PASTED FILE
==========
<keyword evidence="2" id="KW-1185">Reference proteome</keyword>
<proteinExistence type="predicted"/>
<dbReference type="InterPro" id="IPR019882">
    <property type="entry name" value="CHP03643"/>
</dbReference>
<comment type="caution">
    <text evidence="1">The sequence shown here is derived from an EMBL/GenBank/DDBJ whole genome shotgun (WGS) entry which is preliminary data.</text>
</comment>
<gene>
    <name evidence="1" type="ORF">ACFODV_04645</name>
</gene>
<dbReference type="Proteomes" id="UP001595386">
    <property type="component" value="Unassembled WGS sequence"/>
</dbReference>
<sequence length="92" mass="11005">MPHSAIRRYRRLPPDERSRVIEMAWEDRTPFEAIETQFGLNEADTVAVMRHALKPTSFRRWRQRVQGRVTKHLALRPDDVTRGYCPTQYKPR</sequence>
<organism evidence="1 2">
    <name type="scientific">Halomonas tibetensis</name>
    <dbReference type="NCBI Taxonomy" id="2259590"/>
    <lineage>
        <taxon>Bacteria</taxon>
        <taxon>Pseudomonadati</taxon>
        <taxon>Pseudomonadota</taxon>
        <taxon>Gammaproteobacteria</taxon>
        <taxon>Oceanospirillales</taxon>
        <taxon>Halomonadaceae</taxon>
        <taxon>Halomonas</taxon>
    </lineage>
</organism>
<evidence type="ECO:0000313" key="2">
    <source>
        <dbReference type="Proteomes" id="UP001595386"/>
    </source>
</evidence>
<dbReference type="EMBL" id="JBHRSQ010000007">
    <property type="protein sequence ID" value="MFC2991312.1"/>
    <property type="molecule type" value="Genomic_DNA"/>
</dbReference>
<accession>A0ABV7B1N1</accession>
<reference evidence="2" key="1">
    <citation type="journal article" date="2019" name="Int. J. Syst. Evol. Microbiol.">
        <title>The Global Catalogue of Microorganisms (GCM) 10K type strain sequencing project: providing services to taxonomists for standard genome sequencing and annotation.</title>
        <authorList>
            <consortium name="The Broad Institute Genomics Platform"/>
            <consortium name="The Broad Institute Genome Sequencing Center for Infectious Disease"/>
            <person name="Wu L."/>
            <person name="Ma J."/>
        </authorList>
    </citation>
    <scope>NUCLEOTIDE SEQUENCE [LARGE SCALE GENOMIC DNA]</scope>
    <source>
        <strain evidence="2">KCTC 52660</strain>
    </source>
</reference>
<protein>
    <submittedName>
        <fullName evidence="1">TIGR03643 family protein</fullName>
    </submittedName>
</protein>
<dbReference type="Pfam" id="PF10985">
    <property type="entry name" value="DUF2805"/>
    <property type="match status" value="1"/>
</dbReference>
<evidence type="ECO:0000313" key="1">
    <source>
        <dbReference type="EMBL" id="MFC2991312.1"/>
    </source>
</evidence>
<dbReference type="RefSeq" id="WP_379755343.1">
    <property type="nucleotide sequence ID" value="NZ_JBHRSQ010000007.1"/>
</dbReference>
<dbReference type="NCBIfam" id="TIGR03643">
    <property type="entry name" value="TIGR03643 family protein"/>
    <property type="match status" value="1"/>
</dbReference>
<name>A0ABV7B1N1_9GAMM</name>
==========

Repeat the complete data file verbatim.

<keyword evidence="2" id="KW-1185">Reference proteome</keyword>
<proteinExistence type="predicted"/>
<dbReference type="InterPro" id="IPR019882">
    <property type="entry name" value="CHP03643"/>
</dbReference>
<comment type="caution">
    <text evidence="1">The sequence shown here is derived from an EMBL/GenBank/DDBJ whole genome shotgun (WGS) entry which is preliminary data.</text>
</comment>
<gene>
    <name evidence="1" type="ORF">ACFODV_04645</name>
</gene>
<dbReference type="Proteomes" id="UP001595386">
    <property type="component" value="Unassembled WGS sequence"/>
</dbReference>
<sequence length="92" mass="11005">MPHSAIRRYRRLPPDERSRVIEMAWEDRTPFEAIETQFGLNEADTVAVMRHALKPTSFRRWRQRVQGRVTKHLALRPDDVTRGYCPTQYKPR</sequence>
<organism evidence="1 2">
    <name type="scientific">Halomonas tibetensis</name>
    <dbReference type="NCBI Taxonomy" id="2259590"/>
    <lineage>
        <taxon>Bacteria</taxon>
        <taxon>Pseudomonadati</taxon>
        <taxon>Pseudomonadota</taxon>
        <taxon>Gammaproteobacteria</taxon>
        <taxon>Oceanospirillales</taxon>
        <taxon>Halomonadaceae</taxon>
        <taxon>Halomonas</taxon>
    </lineage>
</organism>
<evidence type="ECO:0000313" key="2">
    <source>
        <dbReference type="Proteomes" id="UP001595386"/>
    </source>
</evidence>
<dbReference type="EMBL" id="JBHRSQ010000007">
    <property type="protein sequence ID" value="MFC2991312.1"/>
    <property type="molecule type" value="Genomic_DNA"/>
</dbReference>
<accession>A0ABV7B1N1</accession>
<reference evidence="2" key="1">
    <citation type="journal article" date="2019" name="Int. J. Syst. Evol. Microbiol.">
        <title>The Global Catalogue of Microorganisms (GCM) 10K type strain sequencing project: providing services to taxonomists for standard genome sequencing and annotation.</title>
        <authorList>
            <consortium name="The Broad Institute Genomics Platform"/>
            <consortium name="The Broad Institute Genome Sequencing Center for Infectious Disease"/>
            <person name="Wu L."/>
            <person name="Ma J."/>
        </authorList>
    </citation>
    <scope>NUCLEOTIDE SEQUENCE [LARGE SCALE GENOMIC DNA]</scope>
    <source>
        <strain evidence="2">KCTC 52660</strain>
    </source>
</reference>
<protein>
    <submittedName>
        <fullName evidence="1">TIGR03643 family protein</fullName>
    </submittedName>
</protein>
<dbReference type="Pfam" id="PF10985">
    <property type="entry name" value="DUF2805"/>
    <property type="match status" value="1"/>
</dbReference>
<evidence type="ECO:0000313" key="1">
    <source>
        <dbReference type="EMBL" id="MFC2991312.1"/>
    </source>
</evidence>
<dbReference type="RefSeq" id="WP_379755343.1">
    <property type="nucleotide sequence ID" value="NZ_JBHRSQ010000007.1"/>
</dbReference>
<dbReference type="NCBIfam" id="TIGR03643">
    <property type="entry name" value="TIGR03643 family protein"/>
    <property type="match status" value="1"/>
</dbReference>
<name>A0ABV7B1N1_9GAMM</name>